When is the right time to create a company for your business? This is one of the biggest questions that most businesses will face as they grow and there are as many answers as there are businesses. This blog will address some of the common issues to consider when contemplating incorporating your business.
- Is your business profitable? While we all run businesses with the intention of making a profit, sometimes it doesn’t start out that way. If you have or expect to have losses from your business in its startup phase then this can be an argument to remain unincorporated. Losses from a sole proprietorship might be used to offset income from other sources on your tax return, such as those from employment or investments. Once incorporated, however, losses may only be carried forward and applied against future corporate earnings. Your personal circumstances will dictate how significant this factor is for you.
- Legal considerations – Of course, incorporating creates a new legal entity that is separate and distinct from its owner(s). This can have certain advantages from a legal point of view and may also provide personal protection from creditors of the company or liability protection from events that arise during the course of the business. These may be significant factors to consider, depending on the nature of the business activities and the inherent level of risk (i.e. adventure kayaking tours). As this is a legal question, appropriate advice should be sought from legal counsel when determining how significant the legal considerations are for your business.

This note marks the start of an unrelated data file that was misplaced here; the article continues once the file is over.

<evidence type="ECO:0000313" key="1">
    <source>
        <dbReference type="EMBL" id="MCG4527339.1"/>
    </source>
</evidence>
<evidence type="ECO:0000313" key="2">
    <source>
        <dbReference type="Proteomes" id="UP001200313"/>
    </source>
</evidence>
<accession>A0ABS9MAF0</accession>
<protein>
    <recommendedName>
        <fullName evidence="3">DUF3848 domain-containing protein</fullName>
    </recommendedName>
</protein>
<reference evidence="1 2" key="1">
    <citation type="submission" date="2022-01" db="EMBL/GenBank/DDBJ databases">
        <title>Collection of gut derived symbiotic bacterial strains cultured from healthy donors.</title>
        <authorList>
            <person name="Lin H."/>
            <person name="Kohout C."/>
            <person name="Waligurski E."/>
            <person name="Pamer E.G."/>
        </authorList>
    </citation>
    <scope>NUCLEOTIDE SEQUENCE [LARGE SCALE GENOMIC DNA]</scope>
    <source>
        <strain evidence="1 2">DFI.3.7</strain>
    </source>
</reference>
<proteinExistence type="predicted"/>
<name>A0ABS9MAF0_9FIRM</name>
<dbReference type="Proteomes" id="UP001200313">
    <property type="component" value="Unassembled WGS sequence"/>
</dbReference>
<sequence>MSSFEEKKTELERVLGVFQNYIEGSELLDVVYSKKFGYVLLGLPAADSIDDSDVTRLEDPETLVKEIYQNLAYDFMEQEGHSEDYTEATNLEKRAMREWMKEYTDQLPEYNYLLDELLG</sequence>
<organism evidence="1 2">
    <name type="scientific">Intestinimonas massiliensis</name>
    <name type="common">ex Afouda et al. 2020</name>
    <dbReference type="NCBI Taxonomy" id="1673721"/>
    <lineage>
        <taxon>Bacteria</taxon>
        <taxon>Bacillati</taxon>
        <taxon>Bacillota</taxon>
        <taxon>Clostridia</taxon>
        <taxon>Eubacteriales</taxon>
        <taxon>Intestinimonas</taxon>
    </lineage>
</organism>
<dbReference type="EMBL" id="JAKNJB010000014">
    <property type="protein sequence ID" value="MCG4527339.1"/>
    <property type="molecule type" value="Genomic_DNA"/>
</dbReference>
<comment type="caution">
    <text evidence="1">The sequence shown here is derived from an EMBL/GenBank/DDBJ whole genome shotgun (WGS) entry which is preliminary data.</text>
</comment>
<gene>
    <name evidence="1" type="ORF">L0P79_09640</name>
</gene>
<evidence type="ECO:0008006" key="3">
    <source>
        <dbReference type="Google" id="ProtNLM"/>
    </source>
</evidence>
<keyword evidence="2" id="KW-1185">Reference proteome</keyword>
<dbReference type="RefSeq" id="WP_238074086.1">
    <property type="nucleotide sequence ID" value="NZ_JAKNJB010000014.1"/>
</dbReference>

- Income splitting – One of the big advantages of incorporation is the ability to split your income in a way that is not possible as a sole proprietor. For example, if you have a spouse it is possible for him or her to take out shares in the new company and to receive some of the net income from the company by way of dividends. This strategy can extend to other individuals, such as parents or adult children. Once a business has become profitable this can be an advantageous prospect.
- Carrying Costs – There are disadvantages to incorporation as well, which should be considered in making your decision. Once incorporated a corporation must file a tax return for every year that it remains active, provide financial statements and an annual report in most jurisdictions (required in British Columbia). Generally speaking these requirements will necessitate annual accounting fees and legal fees which must be considered against the amount of tax-savings and other advantages the corporation might offer your business.
- Tax-free capital gains – If you sell your company or with certain re-structurings it is possible to generate a tax-free capital gain of up to $750,000 from the growth in value of your company shares if your company qualifies under the Income Tax Act. This is one of the most attractive possibilities for a small corporation in Canada, but involves complex sections of the Tax Act and requires careful planning to execute.